Their writings alone constitute the Christian standard. Others at the present day may be raised up to recover what is forgotten, and to propagate this and all truth; the Spirit may work energetically by them, and give indefinite accuracy to their thoughts and words in unfolding revealed truth; but they are in no wise a standard. Their writings are not God-inspired; and, as they are not entitled to issue their convictions under the authority of “Thus saith the Lord,” for every or any word of theirs, so the saints are responsible to judge all they say or write, and still more what they do, by unerring scripture. Here then, after the uproar had ceased, Paul sent for and exhorted the disciples, and, after bidding them farewell, departed to go into Macedonia, the scene of his former labors. There too we find him passing through those quarters; and, after exhorting the saints with much discourse, he came into Greece. It was during the three months spent there that he wrote the Epistle to the Romans. He had long desired to visit Rome in person, but was hindered hitherto. Urgent duties detained him elsewhere; and God had it in His purpose that His servant should enter Rome only as a prisoner. It was not so that even the apostle would have ordered matters, still less the saints themselves. It is good however to learn and accept God’s profound wisdom in all these dealings of His. In weakness, and fear, and trembling, he at first testified at Corinth. After much danger and persecution he had left Ephesus. An ill-understood man, his deep spirituality and zeal ran athwart much prejudice at Jerusalem. He could only go at length to Rome with a chain. Such were the ways of God in the unequaled path and service of the blessed apostle.
Nevertheless thorough sobriety pervades the action of Paul. When there was a plot on the part of the Jews against him, as about to sail into Syria, he avoids it by adopting the resolution of returning, not from Achaia direct, but through Macedonia. The Jews had enormous influence in that great commercial entrepot, Corinth; and injury or death could easily have been, humanly speaking, inflicted upon him as a passenger in one of the numerous ships of that day. He therefore changed his plan and returns through the northern province. And there accompanied him Sopater, Pyrrhus’ son, a Berean, and of Thessalonians Aristarchus and Secundus, and Gains of Derbe, and Timothy, and of Asia Tychicus and Trophimus.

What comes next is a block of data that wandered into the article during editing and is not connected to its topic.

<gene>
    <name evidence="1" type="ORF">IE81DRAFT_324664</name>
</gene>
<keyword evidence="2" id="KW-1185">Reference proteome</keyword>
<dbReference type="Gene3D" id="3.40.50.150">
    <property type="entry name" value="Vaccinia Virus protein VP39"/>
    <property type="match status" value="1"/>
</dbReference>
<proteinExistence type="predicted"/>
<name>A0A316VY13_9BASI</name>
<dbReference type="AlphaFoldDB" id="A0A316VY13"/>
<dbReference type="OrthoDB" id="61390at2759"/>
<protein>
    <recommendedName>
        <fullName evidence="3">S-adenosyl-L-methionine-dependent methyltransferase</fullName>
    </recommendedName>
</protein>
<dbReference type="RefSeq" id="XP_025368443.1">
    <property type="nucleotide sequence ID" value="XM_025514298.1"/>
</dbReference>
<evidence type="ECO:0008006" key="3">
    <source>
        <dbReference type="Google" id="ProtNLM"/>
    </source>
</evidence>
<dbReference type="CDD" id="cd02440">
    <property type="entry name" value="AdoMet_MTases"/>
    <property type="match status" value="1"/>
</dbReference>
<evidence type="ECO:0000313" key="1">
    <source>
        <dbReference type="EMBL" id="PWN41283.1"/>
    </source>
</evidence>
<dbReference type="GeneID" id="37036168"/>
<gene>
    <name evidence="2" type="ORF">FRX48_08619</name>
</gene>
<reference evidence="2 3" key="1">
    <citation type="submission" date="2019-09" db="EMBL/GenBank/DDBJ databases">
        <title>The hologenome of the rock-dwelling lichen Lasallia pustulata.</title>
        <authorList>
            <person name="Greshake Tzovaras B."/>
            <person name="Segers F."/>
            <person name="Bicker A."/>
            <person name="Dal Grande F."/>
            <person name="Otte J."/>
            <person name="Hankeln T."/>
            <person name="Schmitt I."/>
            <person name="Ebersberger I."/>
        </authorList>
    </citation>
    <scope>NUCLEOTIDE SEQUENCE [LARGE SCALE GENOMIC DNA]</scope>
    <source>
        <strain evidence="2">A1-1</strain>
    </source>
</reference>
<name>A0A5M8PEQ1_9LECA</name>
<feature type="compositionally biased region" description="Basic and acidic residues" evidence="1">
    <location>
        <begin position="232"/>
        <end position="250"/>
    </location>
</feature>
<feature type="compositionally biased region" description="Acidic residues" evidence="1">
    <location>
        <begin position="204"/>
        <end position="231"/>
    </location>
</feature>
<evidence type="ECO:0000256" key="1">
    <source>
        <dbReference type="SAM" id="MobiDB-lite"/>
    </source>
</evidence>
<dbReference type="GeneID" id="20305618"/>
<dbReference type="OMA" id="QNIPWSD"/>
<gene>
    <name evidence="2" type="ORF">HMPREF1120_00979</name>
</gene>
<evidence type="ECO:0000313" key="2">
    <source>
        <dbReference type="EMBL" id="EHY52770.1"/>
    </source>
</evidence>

It was not merely therefore that the apostle labored in all directions. Here we find not less than seven companions in service, who were in no way restrained to one fixed local sphere. The presbyters or elders labored and took the lead locally. There were many others besides the apostles who moved about with perfect liberty, seeking the blessing of the faithful and the spread of the gospel. Of these laborers we may discern at least two classes. Some few attached themselves as much as possible to the companionship of Paul. Of these we have a sample before us. But there were others like Apollos who labored in a more independent way and enjoyed less of his society, though they had his entire love and confidence.
In verse 5 we learn of another deeply attached personal companion, Luke, the inspired writer of this very book. “And these having gone before awaited us at Treas.” Thus quietly does this honored man intimate that he too was with the apostle at this time and at Philippi. It will be remembered that it was in these regions that Luke had first become the companion of Paul (Acts 16:10-1110And after he had seen the vision, immediately we endeavored to go into Macedonia, assuredly gathering that the Lord had called us for to preach the gospel unto them. 11Therefore loosing from Troas, we came with a straight course to Samothracia, and the next day to Neapolis; (Acts 16:10‑11), and so forth).
“And we sailed away from Philippi after the days of unleavened [bread], and came unto them to Troas in five days; where we tarried seven days” (vs. 6). Why the party did not move together, why the others went before, and Paul and Luke waited till after the feast, we can only conjecture. But we see the special association of Luke with the apostle and utterly reject the vain key to it that Wieseler suggests, that Luke traveled with him as his physician! If men cannot trace below the surface of the word with spiritual insight, how sad that they should exercise their wits in such degrading ingenuity! And will even saints learn how deeply the church is fallen when such thoughts are repeated instead of provoking indignation?
The delay of seven days furnished the ever desired privilege of partaking the Lord’s Supper together.